Lawrence Jenkins, C.J.
1. Without in any way assenting to the proposition that Abul Kalm Azad is a person having and interest in any property in respect of which the order of forfeiture has been made and so entitled to come before any High Court under Section 17 of the Indian Press Act of 1910, it appears to me that there is another and absolutely fatal objection to this application. It appears, though the petition is not in order on this point, that on Council in pursuance of Section 4(1) of the Press Act, 1910, declared the security of Rs. 2,000 deposited in respect of 'The Comrade and the Hamdard Press, Kucha-i-(sic) Delhi' and all copies of the issue of the (sic) paper called the The Comrade, bearing the (sic) the 26teh of September 1914, wherever (sic) to be forfeited to His Majesty and this (sic) was served on the person concerned, (sic) the keeper of the printing press, on (sic) 3rd of November 1914. The Government (sic) General in Council in so acting was exercising a power conferred under the Delhi Laws (sic) of 1912, so that for the purposes of this application we must treat the order as though made by a Local Government under (sic) Indian Press Act. The complaint of (sic) petitioner is that 'he as a recipient of a (sic) of The Comrade in exchange for his new (sic) paper Al Hilal became the owner of (sic) newspaper.' I suppose he means of a copy of the newspaper and that he held possession thereof. He appears to consider that the order of forfeiture affects him in Bengal. But whether it does or does not--a point on which I express no opinion--it was made by the local authority I have described, and not by the Government of Bengal. There has been no order made by the Government of Bengal and no action by it or by any of its officers of which the petitioner can complain. According to the scheme of the Indian Press Act and its several provisions, it is abundantly clear that we have no jurisdiction in this case. Moreover, our rules only provide for a notice being served on the Government of Bengal. We are, however, asked to interfere with an order made by an authority exercising at Delhi the powers of a Local Government, without having that authority before us, and without having any means of compelling its attendance.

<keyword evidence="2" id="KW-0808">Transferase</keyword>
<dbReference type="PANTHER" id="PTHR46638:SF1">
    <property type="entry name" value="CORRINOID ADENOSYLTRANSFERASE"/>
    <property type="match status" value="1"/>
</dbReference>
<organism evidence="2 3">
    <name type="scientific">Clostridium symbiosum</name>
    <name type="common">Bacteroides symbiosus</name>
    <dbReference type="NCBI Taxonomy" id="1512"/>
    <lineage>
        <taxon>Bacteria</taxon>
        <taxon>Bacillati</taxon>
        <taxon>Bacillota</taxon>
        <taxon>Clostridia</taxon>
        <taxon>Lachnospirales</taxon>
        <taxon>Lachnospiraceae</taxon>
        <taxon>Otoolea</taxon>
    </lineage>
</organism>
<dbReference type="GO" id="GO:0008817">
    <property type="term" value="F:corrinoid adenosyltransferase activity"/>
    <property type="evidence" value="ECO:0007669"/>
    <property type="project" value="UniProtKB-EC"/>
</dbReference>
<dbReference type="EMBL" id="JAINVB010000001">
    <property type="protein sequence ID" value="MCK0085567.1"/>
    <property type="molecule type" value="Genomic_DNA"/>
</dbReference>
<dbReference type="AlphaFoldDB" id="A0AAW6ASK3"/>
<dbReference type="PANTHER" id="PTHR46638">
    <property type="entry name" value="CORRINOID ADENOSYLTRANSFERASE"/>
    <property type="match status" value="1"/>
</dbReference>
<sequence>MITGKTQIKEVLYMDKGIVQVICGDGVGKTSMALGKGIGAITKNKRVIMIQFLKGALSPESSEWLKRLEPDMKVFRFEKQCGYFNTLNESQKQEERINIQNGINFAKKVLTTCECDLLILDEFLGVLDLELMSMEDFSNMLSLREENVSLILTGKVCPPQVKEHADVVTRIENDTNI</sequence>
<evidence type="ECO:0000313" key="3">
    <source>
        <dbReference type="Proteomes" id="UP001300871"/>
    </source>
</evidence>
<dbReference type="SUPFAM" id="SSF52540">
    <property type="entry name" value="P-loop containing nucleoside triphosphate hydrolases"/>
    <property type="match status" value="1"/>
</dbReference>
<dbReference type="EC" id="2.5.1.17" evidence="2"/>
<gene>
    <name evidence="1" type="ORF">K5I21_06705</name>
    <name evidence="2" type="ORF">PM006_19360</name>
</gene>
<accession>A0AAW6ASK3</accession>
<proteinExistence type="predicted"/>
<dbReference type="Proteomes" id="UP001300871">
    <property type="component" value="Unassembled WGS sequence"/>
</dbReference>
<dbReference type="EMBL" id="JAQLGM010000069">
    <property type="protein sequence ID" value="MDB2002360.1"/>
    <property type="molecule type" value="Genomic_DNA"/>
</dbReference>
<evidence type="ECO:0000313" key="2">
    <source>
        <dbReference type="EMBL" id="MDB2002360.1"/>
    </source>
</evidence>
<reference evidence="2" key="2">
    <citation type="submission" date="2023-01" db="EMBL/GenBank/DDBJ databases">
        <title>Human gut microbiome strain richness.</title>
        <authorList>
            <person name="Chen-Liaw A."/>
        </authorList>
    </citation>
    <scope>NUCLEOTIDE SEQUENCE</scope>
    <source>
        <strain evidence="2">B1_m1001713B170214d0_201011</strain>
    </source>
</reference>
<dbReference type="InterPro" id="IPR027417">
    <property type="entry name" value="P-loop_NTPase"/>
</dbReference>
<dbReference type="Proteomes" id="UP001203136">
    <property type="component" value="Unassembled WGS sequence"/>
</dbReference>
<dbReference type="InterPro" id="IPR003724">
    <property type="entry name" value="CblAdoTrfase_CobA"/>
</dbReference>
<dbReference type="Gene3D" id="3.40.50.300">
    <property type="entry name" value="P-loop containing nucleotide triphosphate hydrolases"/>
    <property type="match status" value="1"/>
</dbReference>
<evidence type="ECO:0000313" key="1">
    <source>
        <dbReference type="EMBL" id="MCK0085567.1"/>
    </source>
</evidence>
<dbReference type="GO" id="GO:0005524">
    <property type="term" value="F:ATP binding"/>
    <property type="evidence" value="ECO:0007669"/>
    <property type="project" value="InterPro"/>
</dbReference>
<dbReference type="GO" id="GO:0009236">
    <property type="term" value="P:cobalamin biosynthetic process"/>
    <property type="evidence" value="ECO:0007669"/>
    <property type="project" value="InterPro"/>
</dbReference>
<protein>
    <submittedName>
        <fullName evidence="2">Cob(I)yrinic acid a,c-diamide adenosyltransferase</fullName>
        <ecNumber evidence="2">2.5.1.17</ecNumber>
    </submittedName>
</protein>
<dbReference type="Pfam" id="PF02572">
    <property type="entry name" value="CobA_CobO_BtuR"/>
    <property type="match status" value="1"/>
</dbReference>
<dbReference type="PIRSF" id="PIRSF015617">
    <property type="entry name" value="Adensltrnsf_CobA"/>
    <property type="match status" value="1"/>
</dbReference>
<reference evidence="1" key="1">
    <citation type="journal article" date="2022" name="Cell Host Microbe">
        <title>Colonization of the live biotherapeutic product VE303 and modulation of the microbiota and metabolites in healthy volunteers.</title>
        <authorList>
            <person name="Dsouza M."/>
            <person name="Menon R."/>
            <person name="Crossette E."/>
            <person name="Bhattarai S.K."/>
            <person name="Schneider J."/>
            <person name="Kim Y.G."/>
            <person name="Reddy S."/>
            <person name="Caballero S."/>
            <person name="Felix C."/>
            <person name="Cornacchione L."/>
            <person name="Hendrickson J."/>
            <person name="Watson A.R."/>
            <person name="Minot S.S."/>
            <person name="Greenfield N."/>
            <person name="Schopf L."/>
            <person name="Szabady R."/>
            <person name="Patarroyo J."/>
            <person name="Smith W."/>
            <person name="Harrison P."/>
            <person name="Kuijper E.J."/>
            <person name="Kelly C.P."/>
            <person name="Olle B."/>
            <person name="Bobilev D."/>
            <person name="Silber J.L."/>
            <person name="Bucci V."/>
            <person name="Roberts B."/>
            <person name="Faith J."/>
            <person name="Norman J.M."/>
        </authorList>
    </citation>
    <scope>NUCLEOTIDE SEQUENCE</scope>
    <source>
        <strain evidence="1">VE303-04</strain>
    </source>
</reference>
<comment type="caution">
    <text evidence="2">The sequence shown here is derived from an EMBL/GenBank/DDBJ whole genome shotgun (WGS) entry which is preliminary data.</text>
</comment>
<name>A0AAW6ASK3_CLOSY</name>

2. It is not as though the petitioner has no remedy. There is a High Court to which he could have gone, and, therefore, it cannot be said that justice is denied him by our holding, as we do, that we have no jurisdiction to interfere in this case.
3. The application is, therefore, dismissed.
3. I agree.
4. I agree.